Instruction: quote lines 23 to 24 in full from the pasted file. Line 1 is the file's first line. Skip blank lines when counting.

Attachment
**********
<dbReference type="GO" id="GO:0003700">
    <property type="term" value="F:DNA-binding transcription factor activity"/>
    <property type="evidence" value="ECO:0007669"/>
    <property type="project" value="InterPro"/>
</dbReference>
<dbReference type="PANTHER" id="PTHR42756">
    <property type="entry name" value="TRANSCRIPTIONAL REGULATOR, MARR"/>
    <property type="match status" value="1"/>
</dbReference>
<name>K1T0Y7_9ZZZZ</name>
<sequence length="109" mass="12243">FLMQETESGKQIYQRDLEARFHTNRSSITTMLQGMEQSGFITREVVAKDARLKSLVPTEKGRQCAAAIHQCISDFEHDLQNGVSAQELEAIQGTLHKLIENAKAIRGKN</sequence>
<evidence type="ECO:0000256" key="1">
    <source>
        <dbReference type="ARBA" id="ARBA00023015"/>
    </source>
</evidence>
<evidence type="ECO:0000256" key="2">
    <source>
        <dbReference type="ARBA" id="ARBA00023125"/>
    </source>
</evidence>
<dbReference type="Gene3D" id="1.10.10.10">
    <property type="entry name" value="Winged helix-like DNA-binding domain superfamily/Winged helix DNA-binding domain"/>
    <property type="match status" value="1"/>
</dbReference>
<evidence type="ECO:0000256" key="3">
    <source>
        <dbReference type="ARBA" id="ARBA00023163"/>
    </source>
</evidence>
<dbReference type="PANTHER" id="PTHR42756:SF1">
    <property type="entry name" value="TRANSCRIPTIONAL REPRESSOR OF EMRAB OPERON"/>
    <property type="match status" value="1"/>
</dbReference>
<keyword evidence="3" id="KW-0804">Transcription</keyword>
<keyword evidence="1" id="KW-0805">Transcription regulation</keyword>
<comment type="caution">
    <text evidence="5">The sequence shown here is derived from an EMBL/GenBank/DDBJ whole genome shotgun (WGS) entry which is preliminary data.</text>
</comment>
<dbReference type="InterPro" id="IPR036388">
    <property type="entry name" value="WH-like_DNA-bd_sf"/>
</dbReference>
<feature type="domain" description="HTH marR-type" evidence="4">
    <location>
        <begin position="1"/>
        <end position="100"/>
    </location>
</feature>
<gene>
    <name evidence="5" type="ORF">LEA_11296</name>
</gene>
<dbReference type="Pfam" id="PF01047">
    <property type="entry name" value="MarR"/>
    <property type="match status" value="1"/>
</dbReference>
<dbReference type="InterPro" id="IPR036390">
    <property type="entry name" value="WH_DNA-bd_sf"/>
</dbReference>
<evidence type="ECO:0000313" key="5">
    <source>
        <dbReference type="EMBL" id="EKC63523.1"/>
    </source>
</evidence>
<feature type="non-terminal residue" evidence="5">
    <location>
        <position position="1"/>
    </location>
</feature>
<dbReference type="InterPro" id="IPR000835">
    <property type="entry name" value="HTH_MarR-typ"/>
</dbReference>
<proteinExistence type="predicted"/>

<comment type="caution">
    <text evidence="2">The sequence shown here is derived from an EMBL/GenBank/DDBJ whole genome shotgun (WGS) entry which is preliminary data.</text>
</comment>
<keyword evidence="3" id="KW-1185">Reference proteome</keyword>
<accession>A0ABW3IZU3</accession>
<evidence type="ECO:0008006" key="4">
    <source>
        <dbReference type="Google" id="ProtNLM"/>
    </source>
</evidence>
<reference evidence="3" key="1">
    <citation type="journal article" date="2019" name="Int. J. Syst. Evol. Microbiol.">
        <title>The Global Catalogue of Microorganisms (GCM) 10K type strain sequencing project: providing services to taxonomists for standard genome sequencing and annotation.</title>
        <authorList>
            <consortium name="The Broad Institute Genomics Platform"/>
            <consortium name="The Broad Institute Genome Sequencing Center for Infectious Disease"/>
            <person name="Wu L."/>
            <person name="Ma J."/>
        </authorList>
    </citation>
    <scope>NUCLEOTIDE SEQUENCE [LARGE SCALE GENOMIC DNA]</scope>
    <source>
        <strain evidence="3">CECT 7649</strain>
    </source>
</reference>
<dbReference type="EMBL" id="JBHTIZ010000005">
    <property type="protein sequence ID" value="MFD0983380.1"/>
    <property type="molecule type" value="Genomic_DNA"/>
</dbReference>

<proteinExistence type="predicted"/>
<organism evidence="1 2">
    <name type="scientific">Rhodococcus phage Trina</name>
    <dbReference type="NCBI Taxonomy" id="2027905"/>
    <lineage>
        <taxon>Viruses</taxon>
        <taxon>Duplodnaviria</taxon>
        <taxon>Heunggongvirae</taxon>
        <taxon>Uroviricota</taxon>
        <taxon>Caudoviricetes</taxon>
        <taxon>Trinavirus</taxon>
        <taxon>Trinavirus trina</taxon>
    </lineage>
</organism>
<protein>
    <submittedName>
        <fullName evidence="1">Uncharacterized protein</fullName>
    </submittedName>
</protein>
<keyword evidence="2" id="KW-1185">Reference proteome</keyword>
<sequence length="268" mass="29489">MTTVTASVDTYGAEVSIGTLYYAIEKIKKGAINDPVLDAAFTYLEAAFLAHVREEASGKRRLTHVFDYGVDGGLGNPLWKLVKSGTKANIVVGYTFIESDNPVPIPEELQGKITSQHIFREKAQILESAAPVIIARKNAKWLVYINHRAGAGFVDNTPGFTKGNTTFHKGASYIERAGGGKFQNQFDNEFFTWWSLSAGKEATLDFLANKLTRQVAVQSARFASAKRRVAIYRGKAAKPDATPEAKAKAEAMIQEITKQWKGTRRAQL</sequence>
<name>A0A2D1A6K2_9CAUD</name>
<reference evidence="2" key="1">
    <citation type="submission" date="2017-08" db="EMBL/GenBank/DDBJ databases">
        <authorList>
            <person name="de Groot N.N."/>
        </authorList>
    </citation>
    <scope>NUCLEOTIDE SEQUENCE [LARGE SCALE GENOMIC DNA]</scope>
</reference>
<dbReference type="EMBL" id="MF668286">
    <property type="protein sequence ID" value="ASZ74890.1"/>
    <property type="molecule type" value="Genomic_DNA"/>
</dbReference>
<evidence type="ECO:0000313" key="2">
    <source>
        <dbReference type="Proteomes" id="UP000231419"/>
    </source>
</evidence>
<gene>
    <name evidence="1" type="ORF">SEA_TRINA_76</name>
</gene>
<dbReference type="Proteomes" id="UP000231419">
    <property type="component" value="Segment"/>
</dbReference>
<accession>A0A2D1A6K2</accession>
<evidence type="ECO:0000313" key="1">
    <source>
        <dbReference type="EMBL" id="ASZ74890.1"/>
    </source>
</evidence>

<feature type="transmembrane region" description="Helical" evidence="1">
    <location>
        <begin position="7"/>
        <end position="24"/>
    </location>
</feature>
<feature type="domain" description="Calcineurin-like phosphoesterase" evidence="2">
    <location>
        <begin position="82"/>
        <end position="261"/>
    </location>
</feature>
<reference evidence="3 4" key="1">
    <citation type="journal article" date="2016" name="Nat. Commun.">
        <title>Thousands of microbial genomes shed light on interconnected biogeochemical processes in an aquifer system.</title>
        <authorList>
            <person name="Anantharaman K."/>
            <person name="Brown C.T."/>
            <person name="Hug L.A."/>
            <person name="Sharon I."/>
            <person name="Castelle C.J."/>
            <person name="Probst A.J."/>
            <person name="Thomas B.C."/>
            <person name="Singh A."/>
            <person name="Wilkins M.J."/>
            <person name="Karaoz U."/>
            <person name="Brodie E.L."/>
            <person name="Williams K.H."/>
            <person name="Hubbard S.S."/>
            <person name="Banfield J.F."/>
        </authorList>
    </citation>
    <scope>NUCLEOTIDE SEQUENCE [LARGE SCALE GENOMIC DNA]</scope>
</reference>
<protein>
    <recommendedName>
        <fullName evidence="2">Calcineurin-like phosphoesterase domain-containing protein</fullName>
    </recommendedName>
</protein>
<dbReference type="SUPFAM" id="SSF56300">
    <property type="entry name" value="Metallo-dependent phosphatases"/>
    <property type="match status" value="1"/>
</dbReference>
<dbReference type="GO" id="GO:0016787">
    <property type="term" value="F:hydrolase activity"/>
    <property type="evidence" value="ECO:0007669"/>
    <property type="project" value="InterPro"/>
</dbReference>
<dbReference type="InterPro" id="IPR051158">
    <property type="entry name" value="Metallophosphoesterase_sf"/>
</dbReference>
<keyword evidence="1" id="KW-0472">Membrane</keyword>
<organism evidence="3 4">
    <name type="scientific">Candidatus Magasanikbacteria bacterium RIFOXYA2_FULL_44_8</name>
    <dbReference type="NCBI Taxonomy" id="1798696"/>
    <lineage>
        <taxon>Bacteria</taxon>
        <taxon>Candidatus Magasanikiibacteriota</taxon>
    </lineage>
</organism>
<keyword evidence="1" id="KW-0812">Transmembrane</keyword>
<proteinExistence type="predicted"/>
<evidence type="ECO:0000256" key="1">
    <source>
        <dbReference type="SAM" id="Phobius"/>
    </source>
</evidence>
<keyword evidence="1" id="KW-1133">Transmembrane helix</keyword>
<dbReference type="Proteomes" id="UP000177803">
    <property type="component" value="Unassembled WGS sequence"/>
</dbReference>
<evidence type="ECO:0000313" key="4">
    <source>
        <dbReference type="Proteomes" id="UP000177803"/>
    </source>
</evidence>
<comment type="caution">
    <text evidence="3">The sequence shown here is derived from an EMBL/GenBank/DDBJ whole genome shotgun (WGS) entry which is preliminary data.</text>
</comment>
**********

    <property type="entry name" value="Winged helix-like DNA-binding domain superfamily/Winged helix DNA-binding domain"/>
    <property type="match status" value="1"/>